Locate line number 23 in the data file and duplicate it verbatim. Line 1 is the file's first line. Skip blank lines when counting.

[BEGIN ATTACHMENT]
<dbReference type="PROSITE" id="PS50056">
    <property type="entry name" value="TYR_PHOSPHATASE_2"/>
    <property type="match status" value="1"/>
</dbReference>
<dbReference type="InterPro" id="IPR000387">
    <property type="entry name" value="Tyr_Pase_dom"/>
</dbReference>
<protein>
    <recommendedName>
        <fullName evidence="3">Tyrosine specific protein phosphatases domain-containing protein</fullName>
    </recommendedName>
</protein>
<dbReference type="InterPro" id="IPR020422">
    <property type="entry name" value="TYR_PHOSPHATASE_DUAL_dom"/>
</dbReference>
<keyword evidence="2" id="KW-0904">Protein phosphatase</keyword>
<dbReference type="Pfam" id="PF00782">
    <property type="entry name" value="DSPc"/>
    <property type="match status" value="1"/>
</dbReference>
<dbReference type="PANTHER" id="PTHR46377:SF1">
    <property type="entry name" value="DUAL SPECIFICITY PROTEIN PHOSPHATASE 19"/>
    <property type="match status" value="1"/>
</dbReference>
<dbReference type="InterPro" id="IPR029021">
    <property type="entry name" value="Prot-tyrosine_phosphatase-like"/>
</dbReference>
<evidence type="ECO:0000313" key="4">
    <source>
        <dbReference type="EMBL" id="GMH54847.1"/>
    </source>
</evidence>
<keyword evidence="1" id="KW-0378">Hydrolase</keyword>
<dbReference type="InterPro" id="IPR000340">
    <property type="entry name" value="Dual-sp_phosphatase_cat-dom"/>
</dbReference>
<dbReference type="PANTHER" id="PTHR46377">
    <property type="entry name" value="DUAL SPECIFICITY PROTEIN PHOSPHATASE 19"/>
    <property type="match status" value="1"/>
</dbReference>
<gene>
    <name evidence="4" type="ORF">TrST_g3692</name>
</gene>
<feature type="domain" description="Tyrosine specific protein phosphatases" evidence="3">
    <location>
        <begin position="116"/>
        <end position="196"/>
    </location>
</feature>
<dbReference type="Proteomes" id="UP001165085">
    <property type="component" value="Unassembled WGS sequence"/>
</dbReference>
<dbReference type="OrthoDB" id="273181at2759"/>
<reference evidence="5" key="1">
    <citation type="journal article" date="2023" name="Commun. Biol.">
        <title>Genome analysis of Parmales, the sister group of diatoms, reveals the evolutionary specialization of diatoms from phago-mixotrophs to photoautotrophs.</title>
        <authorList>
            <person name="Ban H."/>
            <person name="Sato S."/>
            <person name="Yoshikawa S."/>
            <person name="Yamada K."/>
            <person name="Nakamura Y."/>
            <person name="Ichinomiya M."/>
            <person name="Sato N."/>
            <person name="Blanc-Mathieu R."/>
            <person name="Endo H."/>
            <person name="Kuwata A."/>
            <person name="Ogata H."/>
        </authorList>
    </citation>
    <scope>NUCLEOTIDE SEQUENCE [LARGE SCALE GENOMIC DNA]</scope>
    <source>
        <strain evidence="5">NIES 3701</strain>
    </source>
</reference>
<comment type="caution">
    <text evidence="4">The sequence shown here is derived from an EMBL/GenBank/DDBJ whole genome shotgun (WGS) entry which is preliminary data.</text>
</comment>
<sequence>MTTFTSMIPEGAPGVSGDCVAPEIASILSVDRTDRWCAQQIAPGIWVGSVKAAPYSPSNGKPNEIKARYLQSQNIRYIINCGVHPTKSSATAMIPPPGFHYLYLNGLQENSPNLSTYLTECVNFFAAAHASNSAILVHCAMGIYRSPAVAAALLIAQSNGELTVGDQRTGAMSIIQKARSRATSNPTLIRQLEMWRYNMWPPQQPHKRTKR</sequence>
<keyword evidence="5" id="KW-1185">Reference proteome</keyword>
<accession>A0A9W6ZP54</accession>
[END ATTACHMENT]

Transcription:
    <property type="match status" value="1"/>